For those of us with ADHD there is a compensation. I call it memories of unfulfilled dreams.
I guess it really started in the hammock strung between two trees on our farm. Because I was seven I was allowed to lay in it and travel to different worlds as my mind wandered off. But mostly my mind focused on the future of living on the farm, learning about life from my dad, and how perfect it would be.
Then I got a mild case of polio, which my dad caught, and within five days he was gone. Because of a pre-existing condition my father had no insurance. The farm and all the equipment, that hadn't been stolen in the night by neighbors, was sold off. However, to this day, I have a memory about the world I created while lying in the hammock. When things were tough, and if I didn't know if the Social Security check was going to feed us until the end of the month, I'd go back to that memory, as if life had really turned out like that.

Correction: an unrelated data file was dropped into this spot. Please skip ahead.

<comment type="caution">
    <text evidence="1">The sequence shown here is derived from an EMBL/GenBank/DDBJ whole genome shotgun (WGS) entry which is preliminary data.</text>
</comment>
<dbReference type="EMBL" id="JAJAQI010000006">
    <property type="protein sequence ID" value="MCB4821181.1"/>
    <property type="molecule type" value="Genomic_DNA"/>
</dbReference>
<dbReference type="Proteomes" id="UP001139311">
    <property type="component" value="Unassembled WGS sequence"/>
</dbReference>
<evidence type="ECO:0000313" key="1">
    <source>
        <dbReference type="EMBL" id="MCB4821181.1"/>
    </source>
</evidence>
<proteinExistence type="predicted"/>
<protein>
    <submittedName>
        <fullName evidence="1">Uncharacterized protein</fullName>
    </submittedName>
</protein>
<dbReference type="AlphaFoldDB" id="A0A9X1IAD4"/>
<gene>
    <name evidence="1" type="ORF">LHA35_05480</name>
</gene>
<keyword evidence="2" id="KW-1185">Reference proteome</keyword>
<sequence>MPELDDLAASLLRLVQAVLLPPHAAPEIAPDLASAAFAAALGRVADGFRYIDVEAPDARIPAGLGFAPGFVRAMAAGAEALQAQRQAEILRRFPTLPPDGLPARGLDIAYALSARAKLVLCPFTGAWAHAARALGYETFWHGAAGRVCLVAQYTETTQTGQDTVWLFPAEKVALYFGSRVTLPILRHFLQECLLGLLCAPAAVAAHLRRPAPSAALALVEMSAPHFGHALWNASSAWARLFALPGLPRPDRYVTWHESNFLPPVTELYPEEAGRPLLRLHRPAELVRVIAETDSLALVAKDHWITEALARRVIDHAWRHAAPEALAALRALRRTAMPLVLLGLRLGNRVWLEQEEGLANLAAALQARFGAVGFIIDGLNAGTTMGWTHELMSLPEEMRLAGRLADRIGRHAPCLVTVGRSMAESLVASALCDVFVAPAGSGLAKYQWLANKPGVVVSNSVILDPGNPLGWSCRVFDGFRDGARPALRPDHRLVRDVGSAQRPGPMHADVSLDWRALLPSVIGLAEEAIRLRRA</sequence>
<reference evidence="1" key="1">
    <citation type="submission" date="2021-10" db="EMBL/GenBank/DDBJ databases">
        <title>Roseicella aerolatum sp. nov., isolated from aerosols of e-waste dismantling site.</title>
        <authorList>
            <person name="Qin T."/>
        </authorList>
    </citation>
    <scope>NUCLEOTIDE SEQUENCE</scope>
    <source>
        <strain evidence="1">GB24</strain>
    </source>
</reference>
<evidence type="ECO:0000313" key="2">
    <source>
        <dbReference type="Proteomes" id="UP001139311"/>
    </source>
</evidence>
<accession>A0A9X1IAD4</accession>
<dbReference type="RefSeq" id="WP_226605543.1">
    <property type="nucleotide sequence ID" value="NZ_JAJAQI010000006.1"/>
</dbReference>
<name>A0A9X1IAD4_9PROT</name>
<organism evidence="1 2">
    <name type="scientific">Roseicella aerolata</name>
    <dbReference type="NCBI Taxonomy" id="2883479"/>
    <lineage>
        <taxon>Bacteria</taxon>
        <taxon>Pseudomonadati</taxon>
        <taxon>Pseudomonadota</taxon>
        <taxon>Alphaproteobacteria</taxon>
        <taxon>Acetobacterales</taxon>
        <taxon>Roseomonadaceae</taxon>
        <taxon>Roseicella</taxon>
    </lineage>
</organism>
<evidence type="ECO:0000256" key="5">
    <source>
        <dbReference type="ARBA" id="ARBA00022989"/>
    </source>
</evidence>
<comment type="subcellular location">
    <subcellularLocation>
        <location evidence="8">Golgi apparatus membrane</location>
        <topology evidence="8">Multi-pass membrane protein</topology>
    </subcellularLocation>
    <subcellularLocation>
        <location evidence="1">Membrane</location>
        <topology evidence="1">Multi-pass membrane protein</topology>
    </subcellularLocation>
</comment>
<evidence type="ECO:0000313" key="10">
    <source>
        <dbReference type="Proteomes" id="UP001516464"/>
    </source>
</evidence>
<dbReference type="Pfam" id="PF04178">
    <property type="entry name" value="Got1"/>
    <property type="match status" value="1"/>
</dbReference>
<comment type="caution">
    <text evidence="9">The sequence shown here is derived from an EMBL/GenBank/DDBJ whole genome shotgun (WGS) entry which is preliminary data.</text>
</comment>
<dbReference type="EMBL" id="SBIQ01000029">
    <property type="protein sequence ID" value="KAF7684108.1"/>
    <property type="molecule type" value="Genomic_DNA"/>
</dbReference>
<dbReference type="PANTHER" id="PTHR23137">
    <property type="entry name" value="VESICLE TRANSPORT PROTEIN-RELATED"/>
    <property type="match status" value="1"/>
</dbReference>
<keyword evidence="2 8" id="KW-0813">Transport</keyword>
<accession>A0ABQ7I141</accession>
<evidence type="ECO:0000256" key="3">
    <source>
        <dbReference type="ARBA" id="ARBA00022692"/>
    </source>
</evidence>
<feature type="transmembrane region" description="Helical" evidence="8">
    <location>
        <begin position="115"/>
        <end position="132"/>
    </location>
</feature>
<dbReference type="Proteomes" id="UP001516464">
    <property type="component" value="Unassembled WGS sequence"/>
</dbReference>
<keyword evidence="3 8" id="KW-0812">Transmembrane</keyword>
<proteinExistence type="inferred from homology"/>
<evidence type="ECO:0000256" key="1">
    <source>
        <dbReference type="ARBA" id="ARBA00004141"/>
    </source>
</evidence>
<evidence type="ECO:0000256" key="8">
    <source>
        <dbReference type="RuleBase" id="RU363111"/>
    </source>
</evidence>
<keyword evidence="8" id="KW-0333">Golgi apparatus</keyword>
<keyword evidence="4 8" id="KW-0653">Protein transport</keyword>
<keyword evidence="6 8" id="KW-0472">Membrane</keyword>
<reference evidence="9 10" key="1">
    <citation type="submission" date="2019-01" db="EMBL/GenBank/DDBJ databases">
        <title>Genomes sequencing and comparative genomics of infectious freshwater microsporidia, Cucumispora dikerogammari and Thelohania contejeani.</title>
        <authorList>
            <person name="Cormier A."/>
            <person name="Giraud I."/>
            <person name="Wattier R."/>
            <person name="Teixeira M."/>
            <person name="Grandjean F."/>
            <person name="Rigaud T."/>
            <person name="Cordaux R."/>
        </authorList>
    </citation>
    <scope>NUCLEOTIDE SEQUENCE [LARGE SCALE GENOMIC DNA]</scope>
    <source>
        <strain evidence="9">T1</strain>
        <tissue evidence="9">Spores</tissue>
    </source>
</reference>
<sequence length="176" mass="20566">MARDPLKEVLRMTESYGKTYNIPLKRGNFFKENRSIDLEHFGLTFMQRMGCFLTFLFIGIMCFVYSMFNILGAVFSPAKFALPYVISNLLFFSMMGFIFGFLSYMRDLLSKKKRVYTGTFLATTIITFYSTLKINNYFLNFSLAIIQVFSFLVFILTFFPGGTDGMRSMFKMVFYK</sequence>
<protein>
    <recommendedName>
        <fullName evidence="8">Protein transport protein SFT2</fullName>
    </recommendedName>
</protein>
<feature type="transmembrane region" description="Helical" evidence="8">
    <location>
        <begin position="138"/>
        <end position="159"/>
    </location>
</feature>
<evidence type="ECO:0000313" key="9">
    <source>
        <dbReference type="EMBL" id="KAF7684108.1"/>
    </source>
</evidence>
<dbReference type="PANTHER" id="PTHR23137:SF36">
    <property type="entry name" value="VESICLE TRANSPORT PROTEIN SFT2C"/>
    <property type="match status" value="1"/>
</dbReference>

Later on I got ready for college. Because of all the old movies I saw on television I envisioned Proms where they played "Deep Purple," and you met the girl next door and started life together. We'd go to the bonfire and then to the big game and life would be idyllic. There are less and less days in which I allow myself to drift back to that memory of unrealized expectations. I became a college Prof., a University VP and saw that the politics played in academia were probably more vicious than that involved in reaching the CEO position at Exxon. However, for years, during those frequent days as I fought that inner railroad train that wouldn't stop, they could be forgotten by letting my mind drift back to those perfect worlds I'd created that never had a reality to match.